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Global Commons

The global commons is the concept that riches of nature, basic services, culture, and other essentials of life are part of a public trust to be enjoyed by all members of society and cherished for the planet’s well-being. Dance steps, national forests, highways, languages, historical knowledge, mail delivery… they are all part of the commons, or should be.

Yet much has been privatized and commodified, including rivers, seeds, human organs, health care, education, and air (carbon trading being the buying and selling, effectively, of air). Even ancestral strains of rice, types of frogs, and the song Happy Birthday have been patented and are now ‘owned’ by individuals.

The commons movement is fighting to protect or reclaim all that which should be controlled by community or sustained for the earth, based on the fundamental idea that life, information, human relationships, popular culture, and the earth’s riches are sacrosanct and not for sale A few principles at play are: the right of all to basic services like education and utilities; the sharing and protection of water, land, seeds, and other elements of Mother Earth; and community control of information, knowledge, and technology.



On Coup Anniversary, Examining the US Role in Honduras

In this handout picture released by the Guatemalan Presidency, Hondura’s President Porfirio Lobo talks with U.S. Secretary of State Hillary Rodham Clinton in Guatemala City on March 5, 2010. (Photo: Guatemala Presidency/Handout)

State Department Turns Blind Eye to Evidence of Honduran Military’s Activist Kill List

Soldiers and policemen are deployed in Tegucigalpa, Honduras, next to a blockade. Photo: Orlando Sierra/AFP/Getty Images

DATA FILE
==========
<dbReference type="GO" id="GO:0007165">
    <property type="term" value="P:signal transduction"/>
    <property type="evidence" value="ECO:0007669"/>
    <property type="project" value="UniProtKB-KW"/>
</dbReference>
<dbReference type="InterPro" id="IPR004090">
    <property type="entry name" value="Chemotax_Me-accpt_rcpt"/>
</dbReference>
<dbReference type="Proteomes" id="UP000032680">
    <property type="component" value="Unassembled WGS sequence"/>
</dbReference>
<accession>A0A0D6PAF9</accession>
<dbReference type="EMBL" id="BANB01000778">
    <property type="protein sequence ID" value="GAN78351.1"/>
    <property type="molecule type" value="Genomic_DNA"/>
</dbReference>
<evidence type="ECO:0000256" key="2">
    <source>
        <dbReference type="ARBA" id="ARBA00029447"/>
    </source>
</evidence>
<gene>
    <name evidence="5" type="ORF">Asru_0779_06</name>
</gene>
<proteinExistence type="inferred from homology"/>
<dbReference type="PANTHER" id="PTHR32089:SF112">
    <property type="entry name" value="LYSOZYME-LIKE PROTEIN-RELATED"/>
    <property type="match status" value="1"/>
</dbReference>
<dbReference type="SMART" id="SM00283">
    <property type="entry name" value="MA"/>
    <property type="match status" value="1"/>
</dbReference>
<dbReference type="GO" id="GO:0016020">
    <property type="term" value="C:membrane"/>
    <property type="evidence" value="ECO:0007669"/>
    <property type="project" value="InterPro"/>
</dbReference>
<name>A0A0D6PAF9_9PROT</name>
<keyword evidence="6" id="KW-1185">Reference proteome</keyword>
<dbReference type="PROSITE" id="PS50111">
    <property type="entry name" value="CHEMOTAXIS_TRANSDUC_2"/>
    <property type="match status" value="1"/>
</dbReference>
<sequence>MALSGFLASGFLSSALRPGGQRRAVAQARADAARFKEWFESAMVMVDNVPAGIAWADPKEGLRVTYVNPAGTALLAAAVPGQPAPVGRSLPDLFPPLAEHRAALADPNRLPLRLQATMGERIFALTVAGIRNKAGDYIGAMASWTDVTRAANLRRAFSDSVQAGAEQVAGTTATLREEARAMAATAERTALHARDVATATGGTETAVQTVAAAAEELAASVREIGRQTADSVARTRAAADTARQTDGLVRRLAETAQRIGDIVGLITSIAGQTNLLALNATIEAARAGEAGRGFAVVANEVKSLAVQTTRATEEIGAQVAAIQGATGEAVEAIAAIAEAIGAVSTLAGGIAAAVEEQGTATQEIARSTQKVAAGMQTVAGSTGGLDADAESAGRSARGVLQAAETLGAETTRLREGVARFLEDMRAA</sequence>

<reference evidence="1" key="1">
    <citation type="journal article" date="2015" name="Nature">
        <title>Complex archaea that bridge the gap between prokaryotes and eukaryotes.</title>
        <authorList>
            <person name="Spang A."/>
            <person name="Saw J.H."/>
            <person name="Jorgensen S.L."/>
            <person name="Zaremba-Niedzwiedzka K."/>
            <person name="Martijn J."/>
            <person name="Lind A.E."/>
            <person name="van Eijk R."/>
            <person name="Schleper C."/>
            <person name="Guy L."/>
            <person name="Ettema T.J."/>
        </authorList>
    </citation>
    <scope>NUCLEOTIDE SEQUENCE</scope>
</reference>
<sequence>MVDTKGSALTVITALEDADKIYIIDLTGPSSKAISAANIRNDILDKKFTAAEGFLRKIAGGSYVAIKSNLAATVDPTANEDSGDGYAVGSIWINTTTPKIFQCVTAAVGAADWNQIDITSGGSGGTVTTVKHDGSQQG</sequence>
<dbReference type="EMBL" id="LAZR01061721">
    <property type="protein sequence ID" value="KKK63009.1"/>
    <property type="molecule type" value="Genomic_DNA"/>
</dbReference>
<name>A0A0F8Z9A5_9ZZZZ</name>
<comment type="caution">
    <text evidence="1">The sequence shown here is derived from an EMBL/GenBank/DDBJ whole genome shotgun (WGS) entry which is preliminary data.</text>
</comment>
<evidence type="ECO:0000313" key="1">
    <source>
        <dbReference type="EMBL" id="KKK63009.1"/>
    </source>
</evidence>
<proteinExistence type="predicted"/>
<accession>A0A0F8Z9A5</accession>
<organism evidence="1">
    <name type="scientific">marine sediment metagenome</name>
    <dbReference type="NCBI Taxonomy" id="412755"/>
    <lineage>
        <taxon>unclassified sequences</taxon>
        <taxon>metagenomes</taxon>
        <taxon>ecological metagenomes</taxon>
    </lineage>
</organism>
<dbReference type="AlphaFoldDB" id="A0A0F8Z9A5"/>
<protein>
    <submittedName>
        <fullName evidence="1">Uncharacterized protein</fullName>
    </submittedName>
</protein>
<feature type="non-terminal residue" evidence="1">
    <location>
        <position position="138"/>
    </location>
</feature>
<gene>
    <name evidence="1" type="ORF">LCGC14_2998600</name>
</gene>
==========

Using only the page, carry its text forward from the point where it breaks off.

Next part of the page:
STATE DEPARTMENT SPOKESPERSON John Kirby on Wednesday repeatedly denied that the government of Honduras kills its own citizens, saying more than a dozen times that he has not heard “credible evidence” of “deaths ordered by the military.”

Berta Cáceres's name was on Honduran military hitlist, says former soldier

One human rights expert said: ‘This … reinforces calls that the US must withdraw military aid from Honduras where there’s been a bloodbath since the 2009 coup.’ Photograph: Spencer Platt/Getty Images

A unit trained by US special forces was ordered to kill the environmental activist who was slain in March, according to an ex-member who now fears for his life

Berta Cáceres, the murdered environmental campaigner, appeared on a hitlist distributed to US-trained special forces units of the Honduran military months before her death, a former soldier has claimed.

Report Details How US-Backed Coup Unleashed Wave of Abuses in Honduras

Before her assassination, Honduran Indigenous leader Berta Cáceres criticized U.S. presidential hopeful Hillary Clinton as an example of international "meddling." (Photo via Democracy Now!)

The U.S.-backed Honduran coup ushered in a wave of neoliberal policies that have systematically violated the economic, cultural, and social rights of the nation's Indigenous people, women, and farmers, while leaving activists and rights defenders—such as the late Berta Cáceres—vulnerable to criminalization and violence.


[For a list of embassies, see this post on School of the Americas Watch]

To the grassroots social movements, organizations and civil society around the world:


Shut-down MINUSTAH and end all occupation of Haiti!

Demilitarize our America!

Reposted from the Haiti No MINUSTAH Solidarity Campaign

Originally posted on May 29, 2016

In Honduras, USAID Was in Bed with Berta Cáceres’ Accused Killers

Less than three months before Lenca leader Berta Cáceres was brutally assassinated, the social arm of Desarollos Energeticos SA (DESA)–the Honduran company leading the Agua Zarca dam project Cáceres was campaigning against–signed a contract with USAID implementing partner Fintrac, a Washington DC based development contracting firm.